Every time I go to my local Hispanic supermarket I see a woman outside selling tamales from her vehicle. Sometimes she is with her kids, sometimes alone, but always working hard. I understand that by looking at her, people might not realize what is the real impact of Latinos and their main role in the US economy.
To many Americans, she is just a part of the narrative, of the poor immigrant that comes to live off the government’s dime. The difference between those who think that way and me is that they don’t see her anywhere else, she is invisible, and so am I for that matter, even when we are right in front of them.
As a communications professional who has worked on marketing and advertising campaigns targeting Hispanic consumers, I must confess I’ve had a privileged position to see research with numbers that are undeniable about Latinos and their main role in the US economy. Despite that, there is still a lot of misinformation and widespread misconceptions on the real impact of those numbers.
The reality is that from the hands of the many humble Latinos, their hard-earned dollars are poured into their families, and that means shopping for Quinceañeras, the latest smartphones, and accessories, and overall having their dollars go back into the economy. Furthermore, the numbers are also the result of the entrepreneurial spirit and drive of Latinos that continues to help create new jobs.
Despite those numbers, watching the news and the political campaign unfold you would think that the case is different. It is clear that other Americans and politicians are out of touch with reality, and cannot see the importance of the population that is carrying the country’s economy and which growing numbers only speak to the relevance they have in our financial present and future.
The 2012 report called State of the Hispanic Consumer: The Hispanic Market Imperative, states ‘Hispanics are the fastest growing ethnic segment expected to grow 167 percent from 2010 to 2050, compared to 42 percent for the total population, if you add to that the fact that we have the youngest generation, it is easy to conclude that the estimates are solid.
Myths vs. Facts: Latinos and their main role in the US economy
Myth: Latinos Abuse of Public Benefits
The notion that Latinos are looking to ‘cash-in’ the public benefits and rather live off government programs has been widespread.
Fact: Entrepreneurial Spirit
The reality is that Hispanics are entrepreneurial in nature, which is proving very beneficial not only to the community but for the country at large. The creation of Latino-owned businesses continues to rise, which generates more jobs and helps to strengthen the economy. This is a trait that is at the base of the American mentality of pulling yourself from your bootstraps and working hard to pursue your dreams. Just one of the ways in which American Latinos show that their main interests and concerns are not different from those of other Americans.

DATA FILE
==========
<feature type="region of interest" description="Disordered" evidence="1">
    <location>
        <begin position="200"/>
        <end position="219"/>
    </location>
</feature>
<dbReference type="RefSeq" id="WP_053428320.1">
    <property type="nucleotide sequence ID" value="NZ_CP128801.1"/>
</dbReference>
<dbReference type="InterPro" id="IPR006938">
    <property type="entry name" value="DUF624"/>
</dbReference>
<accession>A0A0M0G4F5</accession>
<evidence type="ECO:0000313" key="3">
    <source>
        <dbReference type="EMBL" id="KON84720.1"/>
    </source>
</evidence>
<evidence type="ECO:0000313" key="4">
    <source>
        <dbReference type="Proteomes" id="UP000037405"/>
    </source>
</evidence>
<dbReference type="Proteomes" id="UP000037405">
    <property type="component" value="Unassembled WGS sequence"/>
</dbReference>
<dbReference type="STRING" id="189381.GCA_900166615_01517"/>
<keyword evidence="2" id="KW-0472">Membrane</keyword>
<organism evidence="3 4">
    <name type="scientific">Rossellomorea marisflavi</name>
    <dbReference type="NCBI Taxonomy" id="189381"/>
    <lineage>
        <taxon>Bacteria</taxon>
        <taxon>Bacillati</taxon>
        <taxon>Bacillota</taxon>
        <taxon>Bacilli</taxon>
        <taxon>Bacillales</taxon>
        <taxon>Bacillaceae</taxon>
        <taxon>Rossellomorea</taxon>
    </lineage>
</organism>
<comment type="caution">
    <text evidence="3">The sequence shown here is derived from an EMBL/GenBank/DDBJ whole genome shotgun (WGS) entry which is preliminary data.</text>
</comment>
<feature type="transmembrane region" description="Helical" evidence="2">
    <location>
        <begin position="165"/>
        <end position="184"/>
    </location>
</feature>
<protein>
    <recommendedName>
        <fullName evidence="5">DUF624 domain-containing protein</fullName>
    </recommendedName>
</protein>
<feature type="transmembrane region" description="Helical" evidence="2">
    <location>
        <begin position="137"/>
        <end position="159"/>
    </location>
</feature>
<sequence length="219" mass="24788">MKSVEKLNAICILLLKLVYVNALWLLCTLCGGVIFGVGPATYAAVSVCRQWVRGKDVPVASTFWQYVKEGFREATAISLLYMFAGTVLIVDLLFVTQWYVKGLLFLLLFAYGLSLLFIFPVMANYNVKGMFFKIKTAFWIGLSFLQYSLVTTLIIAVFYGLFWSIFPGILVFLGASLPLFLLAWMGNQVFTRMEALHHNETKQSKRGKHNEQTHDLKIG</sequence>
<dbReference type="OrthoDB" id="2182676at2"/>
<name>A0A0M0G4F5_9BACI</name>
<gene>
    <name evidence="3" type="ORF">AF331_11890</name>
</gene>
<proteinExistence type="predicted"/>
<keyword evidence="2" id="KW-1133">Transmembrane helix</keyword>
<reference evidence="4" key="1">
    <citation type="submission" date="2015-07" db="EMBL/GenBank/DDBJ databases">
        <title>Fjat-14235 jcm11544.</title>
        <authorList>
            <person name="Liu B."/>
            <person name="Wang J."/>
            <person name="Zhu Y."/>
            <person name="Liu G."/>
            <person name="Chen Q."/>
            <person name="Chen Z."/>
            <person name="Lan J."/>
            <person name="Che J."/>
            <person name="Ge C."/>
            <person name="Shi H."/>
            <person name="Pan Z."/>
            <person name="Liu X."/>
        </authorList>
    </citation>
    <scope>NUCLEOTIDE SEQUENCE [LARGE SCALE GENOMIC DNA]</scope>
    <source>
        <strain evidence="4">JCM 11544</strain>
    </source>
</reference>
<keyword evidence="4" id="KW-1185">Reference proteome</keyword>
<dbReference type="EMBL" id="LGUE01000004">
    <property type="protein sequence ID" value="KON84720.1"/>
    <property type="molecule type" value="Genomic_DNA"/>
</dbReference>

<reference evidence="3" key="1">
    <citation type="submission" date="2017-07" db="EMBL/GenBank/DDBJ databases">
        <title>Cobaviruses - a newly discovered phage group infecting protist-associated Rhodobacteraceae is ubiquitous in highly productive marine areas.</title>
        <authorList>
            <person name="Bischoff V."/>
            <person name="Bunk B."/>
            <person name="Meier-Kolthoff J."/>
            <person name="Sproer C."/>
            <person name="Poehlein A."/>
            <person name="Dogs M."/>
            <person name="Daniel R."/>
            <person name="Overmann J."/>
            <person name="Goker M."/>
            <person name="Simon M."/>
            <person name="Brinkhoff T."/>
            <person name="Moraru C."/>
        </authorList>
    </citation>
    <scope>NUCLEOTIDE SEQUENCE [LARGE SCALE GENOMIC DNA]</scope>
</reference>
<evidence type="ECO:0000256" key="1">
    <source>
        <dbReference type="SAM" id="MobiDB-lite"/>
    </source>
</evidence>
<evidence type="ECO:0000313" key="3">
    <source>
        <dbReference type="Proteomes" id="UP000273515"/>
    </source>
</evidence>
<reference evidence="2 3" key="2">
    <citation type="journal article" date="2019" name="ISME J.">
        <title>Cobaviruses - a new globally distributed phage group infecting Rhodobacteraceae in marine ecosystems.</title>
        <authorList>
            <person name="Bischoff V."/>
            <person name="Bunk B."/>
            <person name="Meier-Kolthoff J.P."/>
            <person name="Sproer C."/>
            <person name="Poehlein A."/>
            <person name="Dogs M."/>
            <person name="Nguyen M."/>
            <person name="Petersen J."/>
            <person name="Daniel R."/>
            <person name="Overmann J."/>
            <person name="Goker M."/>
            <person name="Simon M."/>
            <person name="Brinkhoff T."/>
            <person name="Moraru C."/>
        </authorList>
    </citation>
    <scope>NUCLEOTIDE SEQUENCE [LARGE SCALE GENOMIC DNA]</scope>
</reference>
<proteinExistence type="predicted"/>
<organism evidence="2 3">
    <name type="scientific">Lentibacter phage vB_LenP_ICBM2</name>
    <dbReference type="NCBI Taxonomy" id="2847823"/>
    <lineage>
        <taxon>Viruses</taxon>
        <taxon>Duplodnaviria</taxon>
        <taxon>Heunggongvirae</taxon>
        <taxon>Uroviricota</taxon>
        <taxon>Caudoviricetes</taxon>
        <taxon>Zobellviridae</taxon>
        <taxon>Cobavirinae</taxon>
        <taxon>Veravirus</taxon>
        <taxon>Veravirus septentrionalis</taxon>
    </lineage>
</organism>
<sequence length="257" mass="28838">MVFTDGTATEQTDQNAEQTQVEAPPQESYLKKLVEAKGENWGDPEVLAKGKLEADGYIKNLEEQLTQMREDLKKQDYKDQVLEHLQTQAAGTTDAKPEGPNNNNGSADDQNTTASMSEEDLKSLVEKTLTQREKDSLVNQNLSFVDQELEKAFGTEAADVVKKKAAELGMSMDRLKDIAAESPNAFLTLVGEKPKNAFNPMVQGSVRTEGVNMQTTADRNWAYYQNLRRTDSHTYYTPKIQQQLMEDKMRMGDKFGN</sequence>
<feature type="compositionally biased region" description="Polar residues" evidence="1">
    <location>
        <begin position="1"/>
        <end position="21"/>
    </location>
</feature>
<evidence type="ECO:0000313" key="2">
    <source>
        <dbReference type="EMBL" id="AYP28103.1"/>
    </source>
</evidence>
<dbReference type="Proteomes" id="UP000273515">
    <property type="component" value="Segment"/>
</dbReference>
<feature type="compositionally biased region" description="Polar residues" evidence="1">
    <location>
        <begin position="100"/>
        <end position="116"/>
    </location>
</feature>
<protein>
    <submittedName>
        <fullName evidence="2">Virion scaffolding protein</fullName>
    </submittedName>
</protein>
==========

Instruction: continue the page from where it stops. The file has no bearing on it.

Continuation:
Myth: Latinos don’t get involve/don’t assimilate
For as long as I’ve lived in this country, I’ve heard about Latinos not getting involve or not being unable to ‘assimilate’.
Fact: Americans & Involved
This is one of the biggest myths, since American-born Latinos represent 65% of the Hispanic population and therefore, don’t need to ‘assimilate’ as they are as much a part of the American society as anyone. Also, if given a voice, Latinos use it to empower the community and to prosper. A good example of this is social media, with American Latinos being the youngest cohort in the US; it is no surprise that they are highly involved in social media. However, it is not only about having fun over on Twitter, Instagram, Periscope or Snapchat, it is also about the power to raise concerns and having discussions about national issues. Moreover, Latinos are also creating entrepreneurial ventures in the digital space, which is gaining them recognition and new opportunities that turn into profit and helps grow the US economy.
Myth: Latinos send their money overseas
Although it is true that Latinos, particularly immigrants, send money to support family members back in Latin America, the reality of the spending behavior of Latinos couldn’t be any clearer.
Fact: Impressive Purchasing Power
With 1.5 trillion last year and expected to reach to 1.7 by 2017, the Hispanic market purchasing power is larger than the economy of the majority of the world countries, as just 15 nations have a larger purchasing power than the Latino community. Moreover, its growth is moving at a 70% faster pace than that of Americans as a whole. That is reflected within the car, telecommunications, and retail industries, to name a few.
As a community, we are all concerned about the state of the economy and how it impacts other crucial areas like education and health. Our contributions are helping shape the future in all areas, and yet again, we either hear a different story or don’t hear the story at all.
What other myths have you heard about Latinos and the economy?